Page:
The following inquiry was sent in by a reporter:
I am writing an article for the local newspaper regarding who gives the largest percentage of income. I was discussing this article with a liberal friend and he felt that liberals give more money than conservatives. Is he right? Extrapolating from your book it appears to me that Republicans give more than Democrats, but you do not directly comment on this issue. I would like to know your opinion and why have you not made this correlation before? I have read three of your books but have never found any mention of giving to political party, nor income or wealth. Why? I have been on many charitable fund raising groups and my studies indicate that the richest give less as a percent of income (wealth) than the blue collar millionaires. I appreciate your comments before I submit my article to the [newspaper].
As you are probably aware, I do not study people from all levels of income and net worth in America. Keeping that in mind the short answer to the main question is: among the high income producing population in America, conservatives give a greater percentage of their income to charitable/noble causes than liberals [a statistically significant larger proportion].
I have never spent much time focusing on how political orientation impacts one’s net worth. But since I was asked, I went back and crunched some numbers from my national surveys. Politics is typically an emotional issue. It is over sensationalized by most media outlets. It would be very easy for my research to be exploited by various factions. I’m sure that some political commentators would interpret my findings as to why high income liberals donate less.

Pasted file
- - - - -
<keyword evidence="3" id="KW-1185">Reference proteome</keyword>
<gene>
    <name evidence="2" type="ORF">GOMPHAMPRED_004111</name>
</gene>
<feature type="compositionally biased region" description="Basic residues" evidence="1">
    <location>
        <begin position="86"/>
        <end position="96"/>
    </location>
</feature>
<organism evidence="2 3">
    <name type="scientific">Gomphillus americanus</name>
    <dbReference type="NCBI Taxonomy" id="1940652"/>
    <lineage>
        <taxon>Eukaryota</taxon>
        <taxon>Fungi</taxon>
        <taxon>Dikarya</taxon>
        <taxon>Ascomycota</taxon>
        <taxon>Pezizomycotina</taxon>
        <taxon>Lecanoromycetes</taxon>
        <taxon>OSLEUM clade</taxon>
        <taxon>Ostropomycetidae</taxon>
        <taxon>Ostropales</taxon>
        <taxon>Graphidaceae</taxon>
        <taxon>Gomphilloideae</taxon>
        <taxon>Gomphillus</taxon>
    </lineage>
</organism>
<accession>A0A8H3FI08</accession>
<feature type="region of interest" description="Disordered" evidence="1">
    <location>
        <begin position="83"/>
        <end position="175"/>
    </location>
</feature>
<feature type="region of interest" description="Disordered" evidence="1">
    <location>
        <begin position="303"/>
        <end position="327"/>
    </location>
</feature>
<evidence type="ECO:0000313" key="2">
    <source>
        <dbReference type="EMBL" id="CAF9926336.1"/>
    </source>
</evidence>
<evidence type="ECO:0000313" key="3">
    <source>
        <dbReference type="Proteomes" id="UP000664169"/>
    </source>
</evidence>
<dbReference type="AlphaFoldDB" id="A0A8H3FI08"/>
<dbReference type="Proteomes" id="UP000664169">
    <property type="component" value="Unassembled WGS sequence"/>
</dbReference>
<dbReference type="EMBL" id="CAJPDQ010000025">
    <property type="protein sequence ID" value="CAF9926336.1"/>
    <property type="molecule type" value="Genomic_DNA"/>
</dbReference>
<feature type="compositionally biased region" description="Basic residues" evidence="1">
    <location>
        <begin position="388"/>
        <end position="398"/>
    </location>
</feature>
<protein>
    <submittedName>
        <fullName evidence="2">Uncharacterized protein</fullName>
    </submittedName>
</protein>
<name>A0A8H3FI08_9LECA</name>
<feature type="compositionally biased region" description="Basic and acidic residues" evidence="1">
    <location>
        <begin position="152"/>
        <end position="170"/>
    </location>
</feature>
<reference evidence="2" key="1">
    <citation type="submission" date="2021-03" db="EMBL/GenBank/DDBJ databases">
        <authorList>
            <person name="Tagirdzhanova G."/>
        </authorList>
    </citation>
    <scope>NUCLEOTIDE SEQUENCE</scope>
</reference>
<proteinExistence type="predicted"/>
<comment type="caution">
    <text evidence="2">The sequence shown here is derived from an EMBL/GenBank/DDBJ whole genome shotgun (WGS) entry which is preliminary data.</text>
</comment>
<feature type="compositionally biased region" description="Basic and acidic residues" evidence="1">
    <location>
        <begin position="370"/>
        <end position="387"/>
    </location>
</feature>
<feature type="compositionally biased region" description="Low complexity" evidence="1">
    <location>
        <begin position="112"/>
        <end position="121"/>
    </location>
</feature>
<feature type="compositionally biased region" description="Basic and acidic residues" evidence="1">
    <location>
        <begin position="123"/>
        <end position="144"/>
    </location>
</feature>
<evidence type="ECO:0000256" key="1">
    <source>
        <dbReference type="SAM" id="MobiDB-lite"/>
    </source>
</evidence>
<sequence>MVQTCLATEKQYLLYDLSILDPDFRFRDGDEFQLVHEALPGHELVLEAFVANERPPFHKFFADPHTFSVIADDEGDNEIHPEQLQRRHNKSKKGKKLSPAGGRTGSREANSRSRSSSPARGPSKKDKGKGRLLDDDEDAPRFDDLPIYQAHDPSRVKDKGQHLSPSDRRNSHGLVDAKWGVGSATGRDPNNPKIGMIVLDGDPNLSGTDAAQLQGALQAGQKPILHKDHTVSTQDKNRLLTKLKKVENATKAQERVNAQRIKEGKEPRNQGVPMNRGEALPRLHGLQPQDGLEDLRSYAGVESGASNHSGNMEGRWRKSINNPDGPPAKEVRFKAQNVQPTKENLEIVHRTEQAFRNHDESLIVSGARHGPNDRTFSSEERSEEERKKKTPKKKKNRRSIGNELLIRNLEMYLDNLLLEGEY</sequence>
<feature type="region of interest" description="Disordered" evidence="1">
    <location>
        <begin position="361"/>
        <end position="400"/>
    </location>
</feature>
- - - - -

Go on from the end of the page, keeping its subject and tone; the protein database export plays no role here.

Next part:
What are the characteristic differences including lifestyles that are most pronounced between high income producing liberals and conservatives? Here are some statistically significant differences: liberals are much more likely to have advanced degrees and graduate at or near the top of their class; the parents of liberals were more likely to be well educated than those of conservatives; liberals are more likely to have lower levels of net worth but have occupations that require advanced degrees; conservatives are found in higher concentrations among wealthy business owners, and conservatives [liberals] are more likely to self designate themselves as having more [less] wealth than their neighbors, living below [above] their means and having more [less] wealth than others in their age/income cohort [and the hard data supports these beliefs].
Two good case examples of these differences are discussed in Stop Acting Rich. Carlton, a self designated conservative, is a decamillionaire who gives on average over $150,000 per year to noble causes. He is a self employed business owner who lives in a $450,000 home surrounded by homes in the mid-$300,000. He is the epitome of the millionaire next door. He and his wife drive Toyotas and serve $8 wine to their guests. In sharp contrast, Vivian, who is a self designated liberal, donates on average $25,000 per year. She and her husband live in a home valued at $1.5M in a neighborhood where the homes range from $1.5M to over $5M. She unlike Carlton believes that by definition good hosts serve high priced food and wine to their guests. Vivian graduated in the top 1% of her college class; Carlton graduated in the bottom one-half.